October 1, 2017
TWENTY-SIXTH SUNDAY IN ORDINARY TIME
Are not your ways unfair?
Teach me your paths
He emptied himself
A man had two sons
The parable of the two sons is found only in the Gospel of Matthew. It appears in two forms in the different early Bibles, however. All compare the son who said, yes, he would go into the vineyard, but didn’t, with the son who said, no, he wouldn’t go, but instead did. But they differ in the order in which they present them.
In either case, these are only two of the possibilities. A logical square would tell us that two options that are ignored are the son who says, yes, and does, along with the son who says, no, and accordingly, doesn’t. What we have, as a result, are two examples of actions contradicting words.
The parable is rather short, and the application it receives in the Gospel text is almost as long. The son who talked well, but failed to follow up, is likened to the chief priests and elders of the people, to whom Jesus happens to be talking. On the other hand, the son who verbally rejected the father’s offer, but changed his mind and went to the vineyard, is compared to tax collectors and prostitutes. In both cases, Jesus cites the manner in which they responded, or did not respond, to the preaching of John.
How does all of this work?
It helps to have in mind the political situation to which Jesus refers. The land of Judah was under occupation by the Roman army. It was a colony of Rome, headed by a Roman governor, who in the time of Jesus was Pontius Pilate. John the Baptist and the chief priests and elders represented two different Judean stances regarding this situation. The priests and elders were the Judean leaders who were cooperating with the Romans, no doubt with the rationale that their involvement could do something toward mitigating the impact of the foreign presence in the land. Of course, there was always the personal aspect as well. They had class positions to protect, and this kind of an approach would help that cause.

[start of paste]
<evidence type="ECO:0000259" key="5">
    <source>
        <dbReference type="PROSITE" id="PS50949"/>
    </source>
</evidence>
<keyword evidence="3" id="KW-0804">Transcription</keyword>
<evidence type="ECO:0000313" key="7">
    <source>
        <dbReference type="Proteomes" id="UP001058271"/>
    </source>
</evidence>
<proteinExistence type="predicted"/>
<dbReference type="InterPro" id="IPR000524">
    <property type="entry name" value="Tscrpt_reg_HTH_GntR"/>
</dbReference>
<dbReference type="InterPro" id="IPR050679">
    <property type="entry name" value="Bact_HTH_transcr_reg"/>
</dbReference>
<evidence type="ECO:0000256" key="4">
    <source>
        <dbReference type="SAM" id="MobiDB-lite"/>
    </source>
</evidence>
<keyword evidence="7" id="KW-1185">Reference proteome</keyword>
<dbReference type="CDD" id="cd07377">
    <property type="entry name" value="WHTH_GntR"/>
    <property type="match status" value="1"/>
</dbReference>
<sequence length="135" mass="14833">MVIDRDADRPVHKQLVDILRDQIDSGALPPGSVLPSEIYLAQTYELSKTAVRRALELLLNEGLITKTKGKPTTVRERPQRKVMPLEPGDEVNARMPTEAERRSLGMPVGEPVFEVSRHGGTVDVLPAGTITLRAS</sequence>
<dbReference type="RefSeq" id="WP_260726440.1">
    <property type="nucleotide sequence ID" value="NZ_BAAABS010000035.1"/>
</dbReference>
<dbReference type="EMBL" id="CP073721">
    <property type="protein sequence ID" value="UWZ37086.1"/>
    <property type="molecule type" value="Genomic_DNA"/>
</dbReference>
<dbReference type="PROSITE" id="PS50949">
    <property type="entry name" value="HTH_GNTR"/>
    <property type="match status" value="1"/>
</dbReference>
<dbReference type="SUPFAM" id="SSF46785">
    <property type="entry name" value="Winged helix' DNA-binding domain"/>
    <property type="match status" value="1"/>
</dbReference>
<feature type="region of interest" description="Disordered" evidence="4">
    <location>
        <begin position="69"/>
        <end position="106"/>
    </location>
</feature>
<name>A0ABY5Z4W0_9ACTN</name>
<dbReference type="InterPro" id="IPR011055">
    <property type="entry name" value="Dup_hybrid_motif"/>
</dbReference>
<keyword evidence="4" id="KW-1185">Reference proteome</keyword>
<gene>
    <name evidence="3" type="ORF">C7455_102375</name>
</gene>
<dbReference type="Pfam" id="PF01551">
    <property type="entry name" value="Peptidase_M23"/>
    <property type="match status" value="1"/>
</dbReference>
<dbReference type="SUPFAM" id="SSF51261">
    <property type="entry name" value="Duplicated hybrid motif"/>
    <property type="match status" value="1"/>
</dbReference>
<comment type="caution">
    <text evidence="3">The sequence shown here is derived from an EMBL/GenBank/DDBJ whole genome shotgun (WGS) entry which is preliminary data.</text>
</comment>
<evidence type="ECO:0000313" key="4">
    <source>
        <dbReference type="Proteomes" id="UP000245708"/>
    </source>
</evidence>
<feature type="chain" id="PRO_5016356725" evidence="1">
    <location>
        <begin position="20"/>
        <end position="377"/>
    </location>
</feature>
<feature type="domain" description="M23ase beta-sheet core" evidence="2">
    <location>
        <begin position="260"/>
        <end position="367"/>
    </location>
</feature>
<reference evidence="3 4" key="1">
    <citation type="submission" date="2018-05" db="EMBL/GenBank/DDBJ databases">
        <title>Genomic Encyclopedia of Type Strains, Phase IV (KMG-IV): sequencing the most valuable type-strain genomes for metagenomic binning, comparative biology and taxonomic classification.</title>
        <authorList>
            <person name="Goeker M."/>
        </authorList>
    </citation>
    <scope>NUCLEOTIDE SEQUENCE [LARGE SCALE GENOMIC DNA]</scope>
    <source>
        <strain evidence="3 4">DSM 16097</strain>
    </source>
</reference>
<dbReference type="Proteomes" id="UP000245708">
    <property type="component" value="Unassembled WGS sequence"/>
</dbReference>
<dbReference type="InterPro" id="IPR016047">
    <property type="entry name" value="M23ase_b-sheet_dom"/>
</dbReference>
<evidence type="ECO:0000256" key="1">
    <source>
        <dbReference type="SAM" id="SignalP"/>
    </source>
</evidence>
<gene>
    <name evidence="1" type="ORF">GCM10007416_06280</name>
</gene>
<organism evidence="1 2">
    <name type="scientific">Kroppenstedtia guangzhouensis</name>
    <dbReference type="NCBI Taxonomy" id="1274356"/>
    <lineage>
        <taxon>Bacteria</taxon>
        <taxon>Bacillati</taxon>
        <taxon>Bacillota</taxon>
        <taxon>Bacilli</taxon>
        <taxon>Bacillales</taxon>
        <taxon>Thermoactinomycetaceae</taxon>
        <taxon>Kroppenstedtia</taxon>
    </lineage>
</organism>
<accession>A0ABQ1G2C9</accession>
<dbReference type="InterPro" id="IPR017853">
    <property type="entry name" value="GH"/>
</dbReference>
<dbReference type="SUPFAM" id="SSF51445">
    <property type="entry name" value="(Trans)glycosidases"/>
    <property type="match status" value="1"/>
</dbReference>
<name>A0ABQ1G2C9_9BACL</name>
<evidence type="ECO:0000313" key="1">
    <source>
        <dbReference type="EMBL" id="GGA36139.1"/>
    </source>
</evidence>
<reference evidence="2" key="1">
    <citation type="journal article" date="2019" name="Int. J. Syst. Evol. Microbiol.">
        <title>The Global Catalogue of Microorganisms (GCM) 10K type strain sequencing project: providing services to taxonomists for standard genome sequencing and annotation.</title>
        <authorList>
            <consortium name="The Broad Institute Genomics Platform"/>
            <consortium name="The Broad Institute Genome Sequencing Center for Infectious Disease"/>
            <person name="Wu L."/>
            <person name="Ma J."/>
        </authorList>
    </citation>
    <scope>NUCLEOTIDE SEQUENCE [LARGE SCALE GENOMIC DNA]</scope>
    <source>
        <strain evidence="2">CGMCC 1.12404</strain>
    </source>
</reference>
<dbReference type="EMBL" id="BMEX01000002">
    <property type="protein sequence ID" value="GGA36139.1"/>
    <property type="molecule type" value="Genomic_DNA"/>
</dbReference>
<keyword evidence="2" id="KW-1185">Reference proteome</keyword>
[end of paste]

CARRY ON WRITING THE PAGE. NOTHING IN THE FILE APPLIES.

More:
Meanwhile, John the Baptist was a prominent figure among many who made concerted protests to the state of affairs. The Gospel reports his death as the assassination of a vocal opponent to the rulers. Other historical accounts support this. There were many like him, though not as prominent. Some popular protesters took up arms. The Gospels name them “false messiahs.” However, in John’s case, and other like him, it seems a classic example of silencing the prophet.
What then about the tax collectors and prostitutes? The tax collectors were despised for their role in gathering revenue for Rome. Typically, the collector would be assigned a certain amount, and how he got it would be up to him. He was hated not only for taking good people’s money, but especially since it was for those considered an enemy presence in the land. Why would a person take up such a unpopular occupation as tax collector? Greed and opportunism may have had its part. But do not underestimate the pressure that difficult economic circumstances can exert on people.
As for the prostitutes, one can understand that this might also relate to the presence of an occupying army. And for similar economic reasons. This is an occupation that probably was not taken out of a sense of vocation.
The response to the Baptist varied, then. Those who publicly were aligned against Judean tradition heard him, and changed their ways. Those who were supposedly their leaders, did not see a need to consider changing their ways. They were the leaders, and John was a problem for them, as they saw things.
Of course, Jesus is not attending simply to economics and politics, but what God wants for his people.
For reflection: How is the biblical picture similar to today?
Father Beck is professor emeritus of religious studies at Loras College, Dubuque.